- Serve as a compelling invitation to donors (there’s a pressing timeline on it, and it could fail)
- Be summative: they speak to the core contribution you’re making to the field and, when held together, summarize your best work
- Be aspirational: if met, the organization will be at the cutting edge of their field
- 95% of program participants will recreate themselves measured by indicators of personal identity development.
- 68% of formerly incarcerated individuals completing our program will return to serve and mentor others.
- We will provide decarceration programming in 10 additional prisons.
- By 2026, 85% of the individuals we employ will demonstrate economic mobility.
- By 2026, 85% of the individuals we serve will increase earning power.
- By 2026, 85% of the individuals we serve will exit cycles of poverty.
Many times your goals are outputs of a series of program activities, rather than outcomes of a well-organized machine. Here’s a refresher on the difference:
Outputs measure the churn of our activities, the quantity of your work. Outcomes measure the quality of those activities. The way people’s lives were changed.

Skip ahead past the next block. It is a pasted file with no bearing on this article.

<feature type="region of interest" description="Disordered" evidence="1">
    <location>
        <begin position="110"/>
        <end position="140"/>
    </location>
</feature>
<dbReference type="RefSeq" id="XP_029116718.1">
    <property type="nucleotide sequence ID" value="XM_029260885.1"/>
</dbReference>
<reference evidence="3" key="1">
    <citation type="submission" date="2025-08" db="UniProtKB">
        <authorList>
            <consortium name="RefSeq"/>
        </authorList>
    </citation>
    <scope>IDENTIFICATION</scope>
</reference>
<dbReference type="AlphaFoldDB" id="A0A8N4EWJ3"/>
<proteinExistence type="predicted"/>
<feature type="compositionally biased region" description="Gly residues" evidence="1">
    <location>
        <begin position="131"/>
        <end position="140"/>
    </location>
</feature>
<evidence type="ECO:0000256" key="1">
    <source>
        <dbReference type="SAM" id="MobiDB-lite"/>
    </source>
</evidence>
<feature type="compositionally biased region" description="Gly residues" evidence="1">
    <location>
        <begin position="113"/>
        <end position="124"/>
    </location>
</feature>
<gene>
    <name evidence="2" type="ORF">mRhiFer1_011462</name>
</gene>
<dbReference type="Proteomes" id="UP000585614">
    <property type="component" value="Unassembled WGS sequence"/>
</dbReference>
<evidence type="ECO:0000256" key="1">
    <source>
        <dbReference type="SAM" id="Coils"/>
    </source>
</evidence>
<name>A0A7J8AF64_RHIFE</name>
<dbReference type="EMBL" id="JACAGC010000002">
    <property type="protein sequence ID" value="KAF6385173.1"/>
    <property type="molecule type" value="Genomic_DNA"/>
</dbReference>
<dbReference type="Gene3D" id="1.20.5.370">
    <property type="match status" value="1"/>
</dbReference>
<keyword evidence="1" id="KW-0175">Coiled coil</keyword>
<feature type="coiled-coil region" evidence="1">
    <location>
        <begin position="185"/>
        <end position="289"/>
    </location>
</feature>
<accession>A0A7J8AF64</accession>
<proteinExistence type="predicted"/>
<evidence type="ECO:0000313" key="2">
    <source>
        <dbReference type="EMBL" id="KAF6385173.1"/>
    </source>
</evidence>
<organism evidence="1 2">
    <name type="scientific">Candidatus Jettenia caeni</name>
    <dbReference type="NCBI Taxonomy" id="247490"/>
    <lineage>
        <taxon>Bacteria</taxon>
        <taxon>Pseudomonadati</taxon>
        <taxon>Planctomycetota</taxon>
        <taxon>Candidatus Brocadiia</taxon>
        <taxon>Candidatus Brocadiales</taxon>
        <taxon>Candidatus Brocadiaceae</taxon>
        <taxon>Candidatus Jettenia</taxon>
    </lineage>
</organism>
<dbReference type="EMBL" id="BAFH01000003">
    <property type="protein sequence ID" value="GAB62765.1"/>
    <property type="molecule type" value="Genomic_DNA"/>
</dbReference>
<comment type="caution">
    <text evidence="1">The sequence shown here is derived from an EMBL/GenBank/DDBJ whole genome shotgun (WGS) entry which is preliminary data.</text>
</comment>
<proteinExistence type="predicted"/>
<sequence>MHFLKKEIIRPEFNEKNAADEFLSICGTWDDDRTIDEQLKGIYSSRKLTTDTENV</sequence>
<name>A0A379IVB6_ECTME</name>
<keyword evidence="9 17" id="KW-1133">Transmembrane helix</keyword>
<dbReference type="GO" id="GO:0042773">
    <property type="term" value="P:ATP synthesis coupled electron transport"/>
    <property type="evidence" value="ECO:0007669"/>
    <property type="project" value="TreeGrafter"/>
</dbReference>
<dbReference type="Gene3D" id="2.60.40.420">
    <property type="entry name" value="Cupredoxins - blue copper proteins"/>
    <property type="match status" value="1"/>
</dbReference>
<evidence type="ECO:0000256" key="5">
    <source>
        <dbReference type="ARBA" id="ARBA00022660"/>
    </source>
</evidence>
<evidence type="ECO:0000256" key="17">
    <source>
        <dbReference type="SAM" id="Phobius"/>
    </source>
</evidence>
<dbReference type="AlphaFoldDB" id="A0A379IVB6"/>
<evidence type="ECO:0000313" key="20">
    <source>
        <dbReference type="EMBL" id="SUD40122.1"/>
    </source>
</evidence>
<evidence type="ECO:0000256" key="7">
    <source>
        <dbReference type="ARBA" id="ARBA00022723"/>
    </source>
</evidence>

The quantity of your work.
How busy have we been?
The quality of your work.
How effective have we been?
|Average hourly wage||% of participants who experience economic mobility|
|# of youth enrolled in job readiness program||% of youth with increased workforce readiness|
|# of referrals made to partner organizations||% of community measuring whole person wellbeing|
|# coaching hours offered to local businesses||% of businesses in our region committed to decarceration-focused hiring|
|Retention rate in workforce programming||% of participants who increased preparation for the workplace|
- Start by organizing your work into the largest buckets or categories you have. Your various programs can be organized into categories.
- Individuals, businesses, communities
- People and land
- Economic health, mental health, physical health
- People and policy
- Do your research: If you’re not sure which categories to choose, take some time to research your field of work. You are looking for a validated framework. A validated framework is a decision researchers have made that has been determined to make meaningful change on a given issue. For example, a validated framework for exiting poverty is the measuring mobility framework as described above. Stanford’s Social Psychology department teamed up with the Urban Institute and the US Partnership on Mobility from Poverty and isolated three variables that are found to create economic mobility: power and autonomy, being valued in community, and economic success. The categories you might choose for your missional goals might be power and autonomy, being valued in community, and economic success.
Examples of Validated Frameworks: